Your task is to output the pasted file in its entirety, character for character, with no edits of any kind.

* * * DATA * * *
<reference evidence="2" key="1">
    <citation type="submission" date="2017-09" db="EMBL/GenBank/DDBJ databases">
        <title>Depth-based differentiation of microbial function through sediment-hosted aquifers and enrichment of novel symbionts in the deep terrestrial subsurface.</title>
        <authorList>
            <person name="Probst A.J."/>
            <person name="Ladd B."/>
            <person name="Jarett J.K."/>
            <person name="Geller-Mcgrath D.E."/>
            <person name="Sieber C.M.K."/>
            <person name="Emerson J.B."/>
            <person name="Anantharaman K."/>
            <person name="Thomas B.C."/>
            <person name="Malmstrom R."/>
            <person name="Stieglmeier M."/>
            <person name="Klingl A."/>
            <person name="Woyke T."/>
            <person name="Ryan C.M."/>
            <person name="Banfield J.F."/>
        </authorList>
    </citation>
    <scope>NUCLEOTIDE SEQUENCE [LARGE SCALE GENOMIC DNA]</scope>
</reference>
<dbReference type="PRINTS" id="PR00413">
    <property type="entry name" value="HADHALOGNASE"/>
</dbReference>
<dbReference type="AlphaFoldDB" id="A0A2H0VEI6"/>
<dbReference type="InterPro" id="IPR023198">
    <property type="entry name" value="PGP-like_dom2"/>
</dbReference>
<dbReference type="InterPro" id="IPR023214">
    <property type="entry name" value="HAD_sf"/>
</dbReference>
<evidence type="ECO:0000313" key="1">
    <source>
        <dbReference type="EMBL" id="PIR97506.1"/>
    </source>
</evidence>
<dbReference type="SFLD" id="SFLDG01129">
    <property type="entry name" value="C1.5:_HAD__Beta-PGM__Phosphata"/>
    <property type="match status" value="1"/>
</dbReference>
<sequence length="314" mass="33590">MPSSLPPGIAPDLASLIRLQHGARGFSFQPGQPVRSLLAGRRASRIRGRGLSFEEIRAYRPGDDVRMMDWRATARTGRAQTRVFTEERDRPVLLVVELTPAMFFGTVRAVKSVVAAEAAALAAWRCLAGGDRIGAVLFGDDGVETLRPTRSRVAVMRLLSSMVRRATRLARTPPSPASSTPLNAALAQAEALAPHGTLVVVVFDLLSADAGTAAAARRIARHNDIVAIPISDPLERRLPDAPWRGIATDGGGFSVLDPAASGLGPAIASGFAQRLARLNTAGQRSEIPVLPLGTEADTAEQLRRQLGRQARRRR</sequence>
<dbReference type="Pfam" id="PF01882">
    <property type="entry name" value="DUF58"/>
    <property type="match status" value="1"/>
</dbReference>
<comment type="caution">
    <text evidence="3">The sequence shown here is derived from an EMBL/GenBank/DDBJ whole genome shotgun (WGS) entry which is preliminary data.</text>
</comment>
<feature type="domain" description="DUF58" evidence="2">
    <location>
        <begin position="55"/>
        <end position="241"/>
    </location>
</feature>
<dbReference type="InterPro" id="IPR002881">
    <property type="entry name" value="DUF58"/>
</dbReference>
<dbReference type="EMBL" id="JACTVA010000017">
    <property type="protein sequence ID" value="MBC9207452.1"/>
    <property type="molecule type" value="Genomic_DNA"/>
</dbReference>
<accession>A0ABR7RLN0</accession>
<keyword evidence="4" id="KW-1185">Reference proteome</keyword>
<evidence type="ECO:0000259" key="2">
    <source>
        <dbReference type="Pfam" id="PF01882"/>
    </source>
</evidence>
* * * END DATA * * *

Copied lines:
<reference evidence="2" key="1">
    <citation type="submission" date="2017-09" db="EMBL/GenBank/DDBJ databases">
        <title>Depth-based differentiation of microbial function through sediment-hosted aquifers and enrichment of novel symbionts in the deep terrestrial subsurface.</title>
        <authorList>
            <person name="Probst A.J."/>
            <person name="Ladd B."/>
            <person name="Jarett J.K."/>
            <person name="Geller-Mcgrath D.E."/>
            <person name="Sieber C.M.K."/>
            <person name="Emerson J.B."/>
            <person name="Anantharaman K."/>
            <person name="Thomas B.C."/>
            <person name="Malmstrom R."/>
            <person name="Stieglmeier M."/>
            <person name="Klingl A."/>
            <person name="Woyke T."/>
            <person name="Ryan C.M."/>
            <person name="Banfield J.F."/>
        </authorList>
    </citation>
    <scope>NUCLEOTIDE SEQUENCE [LARGE SCALE GENOMIC DNA]</scope>
</reference>
<dbReference type="PRINTS" id="PR00413">
    <property type="entry name" value="HADHALOGNASE"/>
</dbReference>
<dbReference type="AlphaFoldDB" id="A0A2H0VEI6"/>
<dbReference type="InterPro" id="IPR023198">
    <property type="entry name" value="PGP-like_dom2"/>
</dbReference>
<dbReference type="InterPro" id="IPR023214">
    <property type="entry name" value="HAD_sf"/>
</dbReference>
<evidence type="ECO:0000313" key="1">
    <source>
        <dbReference type="EMBL" id="PIR97506.1"/>
    </source>
</evidence>
<dbReference type="SFLD" id="SFLDG01129">
    <property type="entry name" value="C1.5:_HAD__Beta-PGM__Phosphata"/>
    <property type="match status" value="1"/>
</dbReference>
<sequence length="314" mass="33590">MPSSLPPGIAPDLASLIRLQHGARGFSFQPGQPVRSLLAGRRASRIRGRGLSFEEIRAYRPGDDVRMMDWRATARTGRAQTRVFTEERDRPVLLVVELTPAMFFGTVRAVKSVVAAEAAALAAWRCLAGGDRIGAVLFGDDGVETLRPTRSRVAVMRLLSSMVRRATRLARTPPSPASSTPLNAALAQAEALAPHGTLVVVVFDLLSADAGTAAAARRIARHNDIVAIPISDPLERRLPDAPWRGIATDGGGFSVLDPAASGLGPAIASGFAQRLARLNTAGQRSEIPVLPLGTEADTAEQLRRQLGRQARRRR</sequence>
<dbReference type="Pfam" id="PF01882">
    <property type="entry name" value="DUF58"/>
    <property type="match status" value="1"/>
</dbReference>
<comment type="caution">
    <text evidence="3">The sequence shown here is derived from an EMBL/GenBank/DDBJ whole genome shotgun (WGS) entry which is preliminary data.</text>
</comment>
<feature type="domain" description="DUF58" evidence="2">
    <location>
        <begin position="55"/>
        <end position="241"/>
    </location>
</feature>
<dbReference type="InterPro" id="IPR002881">
    <property type="entry name" value="DUF58"/>
</dbReference>
<dbReference type="EMBL" id="JACTVA010000017">
    <property type="protein sequence ID" value="MBC9207452.1"/>
    <property type="molecule type" value="Genomic_DNA"/>
</dbReference>
<accession>A0ABR7RLN0</accession>
<keyword evidence="4" id="KW-1185">Reference proteome</keyword>
<evidence type="ECO:0000259" key="2">
    <source>
        <dbReference type="Pfam" id="PF01882"/>
    </source>
</evidence>